I'm Happy, and I'm Singing, and a 1, 2, 3, 4
US: 12 May 2009
UK: 4 May 2009
Jim O’Rourke’s long and expansive solo output can basically be separated into two different categories: there are albums that feature his straight-forward pop-rock style (like 1999’s Eureka and 2001’s Insignificance), and albums where he goes the experimental/instrumental route. Of this latter group, there are two distinct subsections: there’s his warm, acoustic-oriented pieces (1997’s Bad Timing) and his more abrasive electronic compositions (1995’s Terminal Pharmacy). Though the lovingly titled I’m Happy, and I’m Singing, and a 1, 2, 3, 4 will no doubt get filed in the latter category, what makes it ultimately work is how it expands on O’Rourke’s trademarks without compromising a single damn thing—although that’s a two-edged sword within itself.
Originally released in 2001, this brand-new two-disc reissue places us right in the center of O’Rourke’s largest fascination of the time: glitch music. The opening track, “I’m Happy”, features a small cacophony of stutters and melodic bits, popping up every quarter-second and only lightly dancing around the hints of a proper melody. At first it seems slightly chaotic (just like any later-era Oval record), but as the song expands and breathes over its 11-minute runtime, faint bass tones are added, giving the tune a bit more melodic backbone and serving as an easy entry point into the album. With that said though, “I’m Happy” is a downer of a number, the bass notes ringing of mourning and sadness. Unfortunately, all the track does is simply expand upon those themes: it never resolves/climaxes them in any significant way.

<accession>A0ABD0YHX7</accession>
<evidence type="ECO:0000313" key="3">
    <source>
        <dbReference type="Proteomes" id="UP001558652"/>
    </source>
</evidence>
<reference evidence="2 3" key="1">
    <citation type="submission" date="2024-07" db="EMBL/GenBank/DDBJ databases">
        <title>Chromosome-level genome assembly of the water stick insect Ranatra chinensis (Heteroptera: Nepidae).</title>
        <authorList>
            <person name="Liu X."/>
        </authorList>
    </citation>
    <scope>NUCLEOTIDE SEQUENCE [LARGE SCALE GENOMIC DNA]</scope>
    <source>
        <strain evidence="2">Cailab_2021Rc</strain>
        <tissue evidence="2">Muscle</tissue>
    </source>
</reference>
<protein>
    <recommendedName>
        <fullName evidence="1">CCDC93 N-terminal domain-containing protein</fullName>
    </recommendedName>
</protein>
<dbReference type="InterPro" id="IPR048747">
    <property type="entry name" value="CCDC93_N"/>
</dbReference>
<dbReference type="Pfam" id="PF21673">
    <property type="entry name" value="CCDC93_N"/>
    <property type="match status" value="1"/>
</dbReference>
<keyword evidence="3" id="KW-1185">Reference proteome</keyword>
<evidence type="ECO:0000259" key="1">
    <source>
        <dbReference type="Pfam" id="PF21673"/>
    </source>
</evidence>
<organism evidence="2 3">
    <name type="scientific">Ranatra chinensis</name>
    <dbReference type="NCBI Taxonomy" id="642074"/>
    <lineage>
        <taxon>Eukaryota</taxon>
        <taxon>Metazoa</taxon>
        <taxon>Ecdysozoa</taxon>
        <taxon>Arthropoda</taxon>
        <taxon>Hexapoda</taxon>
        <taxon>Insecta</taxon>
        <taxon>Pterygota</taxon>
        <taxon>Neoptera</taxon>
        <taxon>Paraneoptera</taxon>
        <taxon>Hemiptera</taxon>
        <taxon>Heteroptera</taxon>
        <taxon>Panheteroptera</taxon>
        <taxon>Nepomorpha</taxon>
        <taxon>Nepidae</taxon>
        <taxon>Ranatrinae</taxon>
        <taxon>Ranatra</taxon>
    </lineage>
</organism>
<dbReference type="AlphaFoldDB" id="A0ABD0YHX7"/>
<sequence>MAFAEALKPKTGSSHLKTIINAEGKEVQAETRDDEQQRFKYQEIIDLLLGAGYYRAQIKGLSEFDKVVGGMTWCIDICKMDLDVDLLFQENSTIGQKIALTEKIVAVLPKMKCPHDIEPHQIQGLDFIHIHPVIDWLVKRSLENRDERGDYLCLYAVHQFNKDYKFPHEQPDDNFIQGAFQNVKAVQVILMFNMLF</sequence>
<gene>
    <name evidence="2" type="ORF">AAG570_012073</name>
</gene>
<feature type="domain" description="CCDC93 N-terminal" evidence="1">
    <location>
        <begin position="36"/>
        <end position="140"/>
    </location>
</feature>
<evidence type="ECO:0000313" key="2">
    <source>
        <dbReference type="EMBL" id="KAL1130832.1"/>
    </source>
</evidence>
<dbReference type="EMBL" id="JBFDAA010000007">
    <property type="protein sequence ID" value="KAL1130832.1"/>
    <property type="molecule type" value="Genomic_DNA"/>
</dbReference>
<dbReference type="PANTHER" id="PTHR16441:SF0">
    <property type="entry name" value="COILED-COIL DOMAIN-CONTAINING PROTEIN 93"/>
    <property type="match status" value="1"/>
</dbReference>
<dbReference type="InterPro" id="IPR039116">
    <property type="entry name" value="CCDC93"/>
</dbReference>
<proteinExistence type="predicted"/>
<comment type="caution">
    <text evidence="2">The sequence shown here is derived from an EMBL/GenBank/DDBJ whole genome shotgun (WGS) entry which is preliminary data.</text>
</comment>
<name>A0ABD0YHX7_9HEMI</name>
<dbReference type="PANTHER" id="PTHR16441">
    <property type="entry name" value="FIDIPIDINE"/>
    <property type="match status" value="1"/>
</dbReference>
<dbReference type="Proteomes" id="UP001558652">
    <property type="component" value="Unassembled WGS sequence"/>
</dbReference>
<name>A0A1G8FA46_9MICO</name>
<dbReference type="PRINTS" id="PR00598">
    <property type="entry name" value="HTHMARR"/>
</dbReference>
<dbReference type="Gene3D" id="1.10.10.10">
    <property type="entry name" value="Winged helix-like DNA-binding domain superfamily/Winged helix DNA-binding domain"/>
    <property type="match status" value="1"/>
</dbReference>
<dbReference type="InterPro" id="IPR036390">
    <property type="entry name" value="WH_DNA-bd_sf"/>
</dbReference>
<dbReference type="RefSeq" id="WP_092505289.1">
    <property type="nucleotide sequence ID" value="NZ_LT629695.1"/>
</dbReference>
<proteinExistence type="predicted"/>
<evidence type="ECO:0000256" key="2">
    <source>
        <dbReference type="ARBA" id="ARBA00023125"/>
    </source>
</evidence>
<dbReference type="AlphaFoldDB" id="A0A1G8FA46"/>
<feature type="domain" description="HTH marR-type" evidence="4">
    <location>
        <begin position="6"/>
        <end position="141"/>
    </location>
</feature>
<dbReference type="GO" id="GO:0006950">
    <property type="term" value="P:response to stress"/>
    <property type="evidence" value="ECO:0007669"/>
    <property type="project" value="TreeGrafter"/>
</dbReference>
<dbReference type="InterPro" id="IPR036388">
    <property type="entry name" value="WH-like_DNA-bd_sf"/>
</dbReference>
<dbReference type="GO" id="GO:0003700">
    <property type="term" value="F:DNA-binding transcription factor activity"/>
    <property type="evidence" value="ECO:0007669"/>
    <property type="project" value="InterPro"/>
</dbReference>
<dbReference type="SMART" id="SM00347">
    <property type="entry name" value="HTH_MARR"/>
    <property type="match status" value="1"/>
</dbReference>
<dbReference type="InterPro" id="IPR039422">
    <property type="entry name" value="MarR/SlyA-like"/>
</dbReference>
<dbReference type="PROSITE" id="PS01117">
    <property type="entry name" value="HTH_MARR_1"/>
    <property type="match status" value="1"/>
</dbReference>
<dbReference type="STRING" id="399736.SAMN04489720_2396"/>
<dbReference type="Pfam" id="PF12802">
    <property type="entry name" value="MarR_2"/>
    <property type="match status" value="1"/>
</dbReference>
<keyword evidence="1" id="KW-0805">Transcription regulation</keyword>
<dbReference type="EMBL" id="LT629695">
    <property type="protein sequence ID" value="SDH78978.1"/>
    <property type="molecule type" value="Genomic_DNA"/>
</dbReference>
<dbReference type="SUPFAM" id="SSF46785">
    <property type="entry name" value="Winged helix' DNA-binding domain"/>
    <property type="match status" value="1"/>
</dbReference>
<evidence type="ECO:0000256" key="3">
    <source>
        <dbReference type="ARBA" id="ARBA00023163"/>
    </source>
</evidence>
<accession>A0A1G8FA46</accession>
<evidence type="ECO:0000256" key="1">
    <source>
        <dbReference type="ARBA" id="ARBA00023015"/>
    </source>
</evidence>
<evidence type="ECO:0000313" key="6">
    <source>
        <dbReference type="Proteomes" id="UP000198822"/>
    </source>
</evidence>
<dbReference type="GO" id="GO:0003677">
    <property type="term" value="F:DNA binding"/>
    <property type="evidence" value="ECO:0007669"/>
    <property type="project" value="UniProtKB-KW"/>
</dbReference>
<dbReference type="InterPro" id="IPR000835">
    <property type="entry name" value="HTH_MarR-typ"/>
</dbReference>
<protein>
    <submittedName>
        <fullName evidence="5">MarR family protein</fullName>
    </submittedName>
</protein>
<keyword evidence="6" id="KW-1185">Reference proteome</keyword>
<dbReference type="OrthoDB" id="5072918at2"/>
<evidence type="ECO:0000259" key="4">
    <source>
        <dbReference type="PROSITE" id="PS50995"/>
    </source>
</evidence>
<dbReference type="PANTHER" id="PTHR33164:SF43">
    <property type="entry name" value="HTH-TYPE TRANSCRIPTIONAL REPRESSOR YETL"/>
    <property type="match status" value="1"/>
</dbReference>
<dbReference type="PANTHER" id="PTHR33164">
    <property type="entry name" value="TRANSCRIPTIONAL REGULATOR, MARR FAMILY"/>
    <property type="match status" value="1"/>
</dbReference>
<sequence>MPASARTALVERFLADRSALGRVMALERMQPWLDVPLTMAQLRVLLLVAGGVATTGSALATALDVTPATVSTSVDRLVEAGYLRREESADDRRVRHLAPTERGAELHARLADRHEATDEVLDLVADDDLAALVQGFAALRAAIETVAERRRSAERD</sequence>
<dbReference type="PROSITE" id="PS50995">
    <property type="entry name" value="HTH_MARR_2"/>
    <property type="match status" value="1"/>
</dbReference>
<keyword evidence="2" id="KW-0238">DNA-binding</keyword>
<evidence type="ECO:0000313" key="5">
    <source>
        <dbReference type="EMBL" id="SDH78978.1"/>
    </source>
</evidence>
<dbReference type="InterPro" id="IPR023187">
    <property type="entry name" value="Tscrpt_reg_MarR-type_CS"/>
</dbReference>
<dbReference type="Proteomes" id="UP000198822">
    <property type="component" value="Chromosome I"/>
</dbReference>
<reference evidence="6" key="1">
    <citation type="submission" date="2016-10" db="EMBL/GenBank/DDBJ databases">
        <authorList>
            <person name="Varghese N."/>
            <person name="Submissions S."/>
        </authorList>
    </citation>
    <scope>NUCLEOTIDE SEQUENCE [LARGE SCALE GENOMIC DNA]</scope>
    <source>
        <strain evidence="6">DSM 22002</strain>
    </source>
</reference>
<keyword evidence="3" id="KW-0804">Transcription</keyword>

It is here that we get to the key criticism that can be levied against I’m Happy ...: what, precisely, is it trying to accomplish? O’Rourke is an undisputed jack of all trades (writer, singer, producer, remixer, etc.), and—as such—the only real limits to his music exist beyond his imagination. “I’m Singing”, the second track on the album, does a complete 180 from the mournful glitch dirge that is “I’m Happy”, here using clock ticks, half-clear piano chords, and several quick edits to craft a suite that positively explodes with color and energy, waves of synth reverbs colliding with a steady, clipped beat and whatever bells and whistles O’Rourke feels like adding (including, quite literally, blink-and-you’ll-miss-it samples of bells and whistles).